March 20, 2012
I know, I know. It's been pretty warm for chicken fried steak, but it is good followed with a nap — plus, my boyfriend totally digs it. If he's happy, I'm happy, especially with a healthy helping of homemade cheddar mashed potatoes. Keep in mind: I didn't have a Southern maw maw to teach me this recipe, so I found online. I think my end result turned out finer than a frog's hair.
Ingredients Chicken fried steak:
- 1 1/2 cups whole milk
- 2 eggs
- 2 cups all-purpose flour
- 2 tablespoons season salt
- Salt and pepper
- 3/4 teaspoon paprika
- 1/3 teaspoon cayenne pepper
- 3 lbs. cube steak
- 1/2 cup canola oil
- 1 tablespoon unsalted butter
- 1/3 cup all-purpose flour
- 3 1/2 cups whole milk
- 1/2 teaspoon seasoned salt
- Salt and pepper
1) Start your mashed potatoes and keep them warm until needed.
2) Then, tenderize your already tenderized meat. As my friend and co-worker Heather Parker said, her grandmother used to "beat it until the meat was about to fall apart." I took that lesson and went to town with plastic wrap and a meat mallet. It made for very, very large steaks, which is OK in my book.
3) Time to set up an assembly line. One shallow plate should hold the whisked eggs and milk. Another plate should be for the flour, seasoned salt, paprika, cayenne and 1 1/2 teaspoon black pepper.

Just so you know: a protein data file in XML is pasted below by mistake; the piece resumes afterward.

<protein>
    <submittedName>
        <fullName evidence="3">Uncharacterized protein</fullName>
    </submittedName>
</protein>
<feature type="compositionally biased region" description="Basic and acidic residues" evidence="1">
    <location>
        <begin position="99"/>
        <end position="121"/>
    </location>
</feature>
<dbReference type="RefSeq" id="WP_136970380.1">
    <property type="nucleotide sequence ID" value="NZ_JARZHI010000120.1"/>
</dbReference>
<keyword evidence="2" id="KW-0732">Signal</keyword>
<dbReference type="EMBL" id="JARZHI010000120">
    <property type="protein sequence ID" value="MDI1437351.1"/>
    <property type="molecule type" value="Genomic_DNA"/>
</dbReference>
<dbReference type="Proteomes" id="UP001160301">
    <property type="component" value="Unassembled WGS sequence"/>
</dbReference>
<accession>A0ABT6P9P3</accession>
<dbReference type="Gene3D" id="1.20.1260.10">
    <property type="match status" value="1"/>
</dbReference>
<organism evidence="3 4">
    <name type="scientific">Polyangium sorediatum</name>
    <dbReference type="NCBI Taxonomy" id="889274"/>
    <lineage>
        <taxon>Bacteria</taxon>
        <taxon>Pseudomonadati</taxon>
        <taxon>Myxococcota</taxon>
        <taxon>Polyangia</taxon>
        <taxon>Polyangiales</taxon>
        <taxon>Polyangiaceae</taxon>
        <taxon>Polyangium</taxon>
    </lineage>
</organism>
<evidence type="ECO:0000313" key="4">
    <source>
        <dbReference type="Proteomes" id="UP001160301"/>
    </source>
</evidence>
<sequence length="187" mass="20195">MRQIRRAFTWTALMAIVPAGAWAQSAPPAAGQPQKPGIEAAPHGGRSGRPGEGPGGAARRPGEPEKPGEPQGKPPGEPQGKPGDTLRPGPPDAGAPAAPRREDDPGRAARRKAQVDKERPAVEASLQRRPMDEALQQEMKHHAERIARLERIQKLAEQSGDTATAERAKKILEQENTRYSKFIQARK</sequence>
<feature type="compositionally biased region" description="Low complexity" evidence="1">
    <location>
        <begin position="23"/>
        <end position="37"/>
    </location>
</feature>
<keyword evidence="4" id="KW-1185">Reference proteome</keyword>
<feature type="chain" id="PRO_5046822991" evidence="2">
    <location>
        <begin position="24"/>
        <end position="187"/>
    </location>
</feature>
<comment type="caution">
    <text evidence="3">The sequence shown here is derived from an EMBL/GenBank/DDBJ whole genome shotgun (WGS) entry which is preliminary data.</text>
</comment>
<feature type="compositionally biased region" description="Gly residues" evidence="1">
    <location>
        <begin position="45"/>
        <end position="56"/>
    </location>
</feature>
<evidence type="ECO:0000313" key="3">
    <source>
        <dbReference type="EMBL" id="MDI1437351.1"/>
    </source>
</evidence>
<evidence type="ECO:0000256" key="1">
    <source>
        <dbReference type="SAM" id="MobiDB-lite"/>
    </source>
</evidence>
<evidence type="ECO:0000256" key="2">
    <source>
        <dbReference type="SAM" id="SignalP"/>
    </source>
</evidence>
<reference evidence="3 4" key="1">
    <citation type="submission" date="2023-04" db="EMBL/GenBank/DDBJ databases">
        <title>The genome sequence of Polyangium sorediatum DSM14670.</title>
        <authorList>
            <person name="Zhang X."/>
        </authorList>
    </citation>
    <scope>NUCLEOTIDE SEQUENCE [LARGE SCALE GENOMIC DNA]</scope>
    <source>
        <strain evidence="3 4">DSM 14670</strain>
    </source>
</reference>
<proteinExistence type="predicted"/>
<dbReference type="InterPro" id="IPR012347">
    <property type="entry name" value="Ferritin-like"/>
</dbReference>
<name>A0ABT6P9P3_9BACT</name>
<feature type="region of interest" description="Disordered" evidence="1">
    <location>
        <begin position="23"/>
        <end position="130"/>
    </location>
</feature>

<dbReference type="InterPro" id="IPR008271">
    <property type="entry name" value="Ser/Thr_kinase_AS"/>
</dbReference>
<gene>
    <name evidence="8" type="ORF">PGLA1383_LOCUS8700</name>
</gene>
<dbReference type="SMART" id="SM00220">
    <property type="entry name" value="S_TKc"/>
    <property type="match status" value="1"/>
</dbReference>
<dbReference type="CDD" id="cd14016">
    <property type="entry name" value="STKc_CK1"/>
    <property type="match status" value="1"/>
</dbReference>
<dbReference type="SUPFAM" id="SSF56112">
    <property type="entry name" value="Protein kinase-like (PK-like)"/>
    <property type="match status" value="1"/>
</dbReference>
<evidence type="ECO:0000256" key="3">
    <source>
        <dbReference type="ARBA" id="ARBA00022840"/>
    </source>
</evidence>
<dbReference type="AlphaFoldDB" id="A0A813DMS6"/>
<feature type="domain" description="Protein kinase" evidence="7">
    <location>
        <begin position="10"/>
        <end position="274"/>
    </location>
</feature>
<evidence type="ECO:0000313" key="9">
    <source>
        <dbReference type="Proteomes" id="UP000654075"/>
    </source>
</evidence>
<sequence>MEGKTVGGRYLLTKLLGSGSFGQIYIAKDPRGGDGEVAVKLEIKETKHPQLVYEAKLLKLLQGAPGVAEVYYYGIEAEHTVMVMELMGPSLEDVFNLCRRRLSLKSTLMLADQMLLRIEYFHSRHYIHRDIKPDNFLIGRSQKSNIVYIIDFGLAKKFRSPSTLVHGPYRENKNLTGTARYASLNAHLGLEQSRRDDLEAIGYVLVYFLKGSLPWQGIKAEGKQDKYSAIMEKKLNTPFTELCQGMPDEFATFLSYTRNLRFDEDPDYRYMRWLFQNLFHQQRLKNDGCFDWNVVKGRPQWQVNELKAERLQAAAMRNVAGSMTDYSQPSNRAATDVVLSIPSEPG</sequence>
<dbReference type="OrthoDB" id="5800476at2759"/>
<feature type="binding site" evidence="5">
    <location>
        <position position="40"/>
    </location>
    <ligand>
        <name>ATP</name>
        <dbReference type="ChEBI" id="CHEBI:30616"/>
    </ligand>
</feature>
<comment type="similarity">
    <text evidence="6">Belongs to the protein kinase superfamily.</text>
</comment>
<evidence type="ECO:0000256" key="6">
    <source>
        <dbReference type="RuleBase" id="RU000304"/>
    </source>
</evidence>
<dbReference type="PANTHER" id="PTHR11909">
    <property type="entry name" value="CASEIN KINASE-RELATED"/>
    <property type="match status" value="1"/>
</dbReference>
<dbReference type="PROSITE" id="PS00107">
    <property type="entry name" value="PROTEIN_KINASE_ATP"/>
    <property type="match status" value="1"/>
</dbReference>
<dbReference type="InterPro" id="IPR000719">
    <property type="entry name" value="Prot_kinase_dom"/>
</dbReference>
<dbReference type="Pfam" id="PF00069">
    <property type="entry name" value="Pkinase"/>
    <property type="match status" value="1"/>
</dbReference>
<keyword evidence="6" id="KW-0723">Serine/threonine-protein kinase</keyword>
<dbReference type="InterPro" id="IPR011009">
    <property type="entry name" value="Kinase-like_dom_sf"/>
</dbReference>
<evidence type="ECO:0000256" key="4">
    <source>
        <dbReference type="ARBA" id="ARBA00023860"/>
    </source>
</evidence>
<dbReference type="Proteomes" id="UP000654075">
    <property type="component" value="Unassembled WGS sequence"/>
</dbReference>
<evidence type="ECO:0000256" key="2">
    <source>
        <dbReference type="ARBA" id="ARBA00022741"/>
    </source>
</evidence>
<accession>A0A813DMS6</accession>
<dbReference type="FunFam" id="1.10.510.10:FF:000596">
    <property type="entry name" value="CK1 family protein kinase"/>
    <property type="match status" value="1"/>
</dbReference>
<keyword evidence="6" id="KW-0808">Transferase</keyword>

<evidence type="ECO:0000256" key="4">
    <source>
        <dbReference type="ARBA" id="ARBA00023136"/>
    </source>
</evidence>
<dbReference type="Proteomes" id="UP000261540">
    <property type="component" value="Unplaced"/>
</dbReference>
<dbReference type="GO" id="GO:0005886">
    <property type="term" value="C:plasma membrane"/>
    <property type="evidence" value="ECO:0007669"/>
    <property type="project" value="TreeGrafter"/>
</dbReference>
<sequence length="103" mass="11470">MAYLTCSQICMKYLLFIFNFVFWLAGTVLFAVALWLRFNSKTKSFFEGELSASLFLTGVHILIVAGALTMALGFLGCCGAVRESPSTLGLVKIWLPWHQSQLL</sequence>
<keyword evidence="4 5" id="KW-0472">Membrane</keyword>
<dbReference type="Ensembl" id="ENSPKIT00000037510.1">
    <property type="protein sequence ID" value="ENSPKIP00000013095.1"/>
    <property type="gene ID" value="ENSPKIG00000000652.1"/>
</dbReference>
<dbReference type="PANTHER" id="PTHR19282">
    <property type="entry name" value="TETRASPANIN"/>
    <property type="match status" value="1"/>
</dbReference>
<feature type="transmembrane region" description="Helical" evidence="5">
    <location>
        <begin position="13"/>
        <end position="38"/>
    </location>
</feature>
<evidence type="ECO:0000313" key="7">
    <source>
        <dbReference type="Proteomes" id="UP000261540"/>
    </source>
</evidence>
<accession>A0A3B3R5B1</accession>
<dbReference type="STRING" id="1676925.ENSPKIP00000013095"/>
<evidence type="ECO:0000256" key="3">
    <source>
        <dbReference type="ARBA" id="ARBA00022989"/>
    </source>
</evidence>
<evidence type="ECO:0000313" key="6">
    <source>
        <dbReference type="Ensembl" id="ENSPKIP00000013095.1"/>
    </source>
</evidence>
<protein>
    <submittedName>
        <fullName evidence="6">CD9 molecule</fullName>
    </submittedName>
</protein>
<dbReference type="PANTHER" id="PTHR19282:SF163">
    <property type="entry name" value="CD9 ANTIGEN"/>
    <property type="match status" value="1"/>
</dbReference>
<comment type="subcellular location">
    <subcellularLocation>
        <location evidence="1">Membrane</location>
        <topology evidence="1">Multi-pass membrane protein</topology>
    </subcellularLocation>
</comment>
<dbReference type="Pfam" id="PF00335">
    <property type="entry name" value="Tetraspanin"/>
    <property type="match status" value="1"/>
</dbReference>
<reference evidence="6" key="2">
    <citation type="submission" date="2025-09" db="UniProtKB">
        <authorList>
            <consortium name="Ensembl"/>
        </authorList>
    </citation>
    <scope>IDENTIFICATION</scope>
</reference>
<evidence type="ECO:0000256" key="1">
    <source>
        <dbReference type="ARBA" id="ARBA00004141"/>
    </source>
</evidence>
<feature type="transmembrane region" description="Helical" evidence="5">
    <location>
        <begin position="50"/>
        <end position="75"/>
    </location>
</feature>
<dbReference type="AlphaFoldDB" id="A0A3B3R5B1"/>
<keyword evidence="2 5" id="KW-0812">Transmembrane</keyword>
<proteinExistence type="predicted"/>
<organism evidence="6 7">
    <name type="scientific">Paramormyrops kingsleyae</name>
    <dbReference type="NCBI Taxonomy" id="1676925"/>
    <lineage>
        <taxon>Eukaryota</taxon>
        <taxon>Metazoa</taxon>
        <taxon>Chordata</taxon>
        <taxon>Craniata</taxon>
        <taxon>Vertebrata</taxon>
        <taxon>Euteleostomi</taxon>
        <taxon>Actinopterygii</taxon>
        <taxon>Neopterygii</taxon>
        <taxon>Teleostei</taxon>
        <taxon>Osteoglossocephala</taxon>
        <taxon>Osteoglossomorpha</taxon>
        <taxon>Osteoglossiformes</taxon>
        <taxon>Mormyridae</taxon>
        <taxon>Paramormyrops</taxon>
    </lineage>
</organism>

4) Cover meat in egg mixture, transfer to flour mixture and cover completely. Dust off extra flour and reserve on clean plate.
5) Heat oil and butter in a large skillet over medium heat. When heated, cook steaks for about 5 minutes each side (but if smaller pieces, they could brown fast equaling a fast cook time). When cooked, take out steaks and place on a plate with paper towels. Cover with aluminum foil to keep warm.
Tip: Drop in a few sprinkles of flour to make sure the oil is sufficiently hot. When the butter sizzles immediately, you know it's ready. (It should not brown right away, if it does, the fire is too hot and TURN IT DOWN.)
6) When finished, pour hot grease into heat proof bowl. Without cleaning your skillet, place back on stove and heat to medium-low. Add 1/4 cup grease back in the pan to warm through, which shouldn't take long at all.
7) With hot grease, sprinkle in flour and begin whisking into a roux - a golden, brown paste, which helps thicken up your sauce. If too greasy, add more flour. Too dry? Add a little more grease.
Warning: Be careful. This oil/butter mixture is extremely hot and burns on contact. Trust me. I know. I have the second-degree burn on my hand to prove it. I was whisking my roux when a ginormous splatter landed on my hand and the rest ... well ... I'm sure you can imagine the results.
8) Pour in milk, whisking constantly. Add seasoned salt and pepper to taste. Continue whisking for about 10 minutes until the gravy begins to thicken into something beautiful. If it's too thick, add a little more milk, but make sure to taste the sauce. If there's no flavor, there's nothing good going to come from it.
9) Plate with mashed potatoes and vegetables of your choice, then dig in.
How were you taught to make this Southern staple?